With a Secret Service Agent in the foreground, President Barack Obama speaks at the Congressional Hispanic Caucus’s 37th Annual Awards Gala. Source: Jacquelyn Martin

This alleged political strategizing in the face of daily deportations has enraged many powerful Latino political groups such as United We Dream and reduced Latino voter participation dramatically. Cristina Jimenez, director of UWD, has called the President’s “latest broken promise” another “slap in the face of the Latino and immigrant community”. Because of this delay, Jimenez added, many Latino people have had family deported who otherwise could have stayed if reform had been enacted sooner. According to Jimenez, cousins, parents, and even grandparents have been deported not only due to the broken immigration system, but also due to politicians who have failed to provide a solution. President Obama’s approval ratings dropped accordingly from 75% in 2012 to 52% in 2013 according to Gallup Polls, the most recent of which puts the “#DeporterinCheif,” as Jimenez calls the President, at a record low of 48%. This low approval rating is reflected in voter registration numbers as well. Mi Familia Vota, an organization dedicated to registering Latinos to vote, has had a lot of trouble in their work. One activist, Leo Murrieta, said “the president has not helped us” and that the Latino people who he has been working to register are clearly disappointed with President’s actions. President Obama, in Murrieta’s opinion, has lost the Latino and Hispanic people’s trust. “They wanted action” Murrieta added, “they wanted activity, and they wanted movement” and all they have gotten are broken promises.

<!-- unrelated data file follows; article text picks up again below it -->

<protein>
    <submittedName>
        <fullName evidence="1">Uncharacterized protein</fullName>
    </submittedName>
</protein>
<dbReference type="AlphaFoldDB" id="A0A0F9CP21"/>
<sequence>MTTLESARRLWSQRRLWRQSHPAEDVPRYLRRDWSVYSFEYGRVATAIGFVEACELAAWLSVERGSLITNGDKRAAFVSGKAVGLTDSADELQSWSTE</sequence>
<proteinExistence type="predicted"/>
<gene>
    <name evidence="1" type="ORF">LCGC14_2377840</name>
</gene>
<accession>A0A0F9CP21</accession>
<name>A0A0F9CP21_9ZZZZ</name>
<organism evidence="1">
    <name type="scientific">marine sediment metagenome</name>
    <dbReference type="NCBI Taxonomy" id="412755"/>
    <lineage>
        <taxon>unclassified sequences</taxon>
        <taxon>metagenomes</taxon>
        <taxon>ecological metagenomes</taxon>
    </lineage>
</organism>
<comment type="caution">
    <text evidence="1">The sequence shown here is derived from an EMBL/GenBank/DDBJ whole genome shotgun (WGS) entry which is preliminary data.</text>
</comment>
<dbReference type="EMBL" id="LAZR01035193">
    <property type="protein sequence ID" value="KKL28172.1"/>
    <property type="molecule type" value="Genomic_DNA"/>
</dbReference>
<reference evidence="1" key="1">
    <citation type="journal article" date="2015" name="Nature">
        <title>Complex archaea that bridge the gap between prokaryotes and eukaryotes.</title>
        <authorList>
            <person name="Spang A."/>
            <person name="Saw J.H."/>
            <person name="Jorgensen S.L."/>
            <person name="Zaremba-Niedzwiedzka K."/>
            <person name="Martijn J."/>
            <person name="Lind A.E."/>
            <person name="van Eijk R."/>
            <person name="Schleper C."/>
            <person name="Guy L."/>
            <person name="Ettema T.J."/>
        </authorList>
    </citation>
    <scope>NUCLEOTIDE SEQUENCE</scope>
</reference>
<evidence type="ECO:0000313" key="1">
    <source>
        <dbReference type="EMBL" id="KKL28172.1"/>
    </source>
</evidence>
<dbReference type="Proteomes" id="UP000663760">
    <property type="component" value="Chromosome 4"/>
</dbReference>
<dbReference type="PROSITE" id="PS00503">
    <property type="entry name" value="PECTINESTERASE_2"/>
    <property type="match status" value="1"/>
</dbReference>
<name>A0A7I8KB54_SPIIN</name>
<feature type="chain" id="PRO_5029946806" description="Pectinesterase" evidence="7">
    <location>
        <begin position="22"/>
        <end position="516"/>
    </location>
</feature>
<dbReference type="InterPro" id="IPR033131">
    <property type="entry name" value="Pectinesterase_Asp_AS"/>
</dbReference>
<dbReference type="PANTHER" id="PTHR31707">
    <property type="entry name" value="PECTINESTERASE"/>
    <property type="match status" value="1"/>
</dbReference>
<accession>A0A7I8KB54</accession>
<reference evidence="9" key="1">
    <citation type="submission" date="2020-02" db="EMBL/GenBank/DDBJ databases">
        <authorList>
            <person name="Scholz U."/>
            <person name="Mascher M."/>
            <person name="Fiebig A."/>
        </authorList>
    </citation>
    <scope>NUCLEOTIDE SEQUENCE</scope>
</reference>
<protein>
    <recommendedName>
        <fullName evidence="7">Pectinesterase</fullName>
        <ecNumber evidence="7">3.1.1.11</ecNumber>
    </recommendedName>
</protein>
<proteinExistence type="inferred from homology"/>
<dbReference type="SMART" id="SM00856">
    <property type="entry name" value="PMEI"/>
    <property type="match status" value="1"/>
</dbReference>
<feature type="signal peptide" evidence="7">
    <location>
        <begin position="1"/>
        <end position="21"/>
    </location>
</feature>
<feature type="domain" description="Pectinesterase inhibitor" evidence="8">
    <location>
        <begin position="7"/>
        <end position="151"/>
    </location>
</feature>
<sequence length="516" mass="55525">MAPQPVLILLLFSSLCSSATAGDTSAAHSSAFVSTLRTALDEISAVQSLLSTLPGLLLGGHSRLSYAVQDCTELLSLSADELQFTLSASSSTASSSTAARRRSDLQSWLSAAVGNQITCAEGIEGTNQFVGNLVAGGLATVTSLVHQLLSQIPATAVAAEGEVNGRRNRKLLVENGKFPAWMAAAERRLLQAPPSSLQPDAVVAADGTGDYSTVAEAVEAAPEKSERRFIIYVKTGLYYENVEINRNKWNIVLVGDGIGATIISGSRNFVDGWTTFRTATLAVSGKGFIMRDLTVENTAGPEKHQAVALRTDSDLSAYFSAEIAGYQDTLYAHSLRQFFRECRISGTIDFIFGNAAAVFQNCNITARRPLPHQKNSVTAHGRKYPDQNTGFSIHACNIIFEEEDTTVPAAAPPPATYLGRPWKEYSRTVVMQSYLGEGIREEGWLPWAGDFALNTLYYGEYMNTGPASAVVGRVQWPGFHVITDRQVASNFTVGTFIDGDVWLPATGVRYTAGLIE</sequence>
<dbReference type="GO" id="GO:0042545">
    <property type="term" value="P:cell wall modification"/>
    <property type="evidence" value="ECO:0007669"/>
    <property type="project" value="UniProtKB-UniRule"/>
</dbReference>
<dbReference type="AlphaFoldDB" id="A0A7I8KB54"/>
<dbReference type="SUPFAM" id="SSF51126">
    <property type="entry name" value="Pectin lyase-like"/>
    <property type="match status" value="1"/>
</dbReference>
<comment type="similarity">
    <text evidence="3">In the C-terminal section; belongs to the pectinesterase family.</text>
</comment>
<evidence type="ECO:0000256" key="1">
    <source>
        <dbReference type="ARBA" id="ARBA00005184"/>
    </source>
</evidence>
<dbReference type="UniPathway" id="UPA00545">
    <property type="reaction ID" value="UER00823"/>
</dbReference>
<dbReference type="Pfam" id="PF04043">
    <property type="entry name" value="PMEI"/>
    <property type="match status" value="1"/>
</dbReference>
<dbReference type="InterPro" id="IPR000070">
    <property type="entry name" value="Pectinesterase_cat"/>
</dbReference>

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Source: redstate.com, 2014

Although some perceive the President’s delay on immigration reform as an attempt to look out for his own party, many within the Democratic Party are upset. Illinois Democratic Congressman Luis V. Gutierrez, a critic of Obama’s work on immigration, claimed that people would not have to “wait until after November if it was an issue affecting the gay and lesbian community…[if the issue was] about women’s reproductive rights… the minimum wage, [or]… a series of other issues, the Democratic Party would come together.”  Gutierrez is not the only member of the Democratic Party who has taken issue with Obama’s delay tactics. Texas Congresswoman Joaquin Castro of the Democratic Party stated that Americans are “suffering because [President Obama] didn’t act”. Some have defended President Obama and still call him a loyal advocate for the Hispanic and Latino communities. They explain this delay as a mere precautionary step in constructing lasting legislation. Tony Cárdenas, a Democratic Congressman from California, made it clear, however, that he disagreed about the delay being merely a precautionary step when he went on the record as stating “of course [the delay of executive action on immigration reform] is politics!” and added that all of this was to help avoid hurting Democrats in the midterms. However, it seems that Obama’s delay tactics have backfired— a strategy intended to protect Democrats at the polls is doing anything but.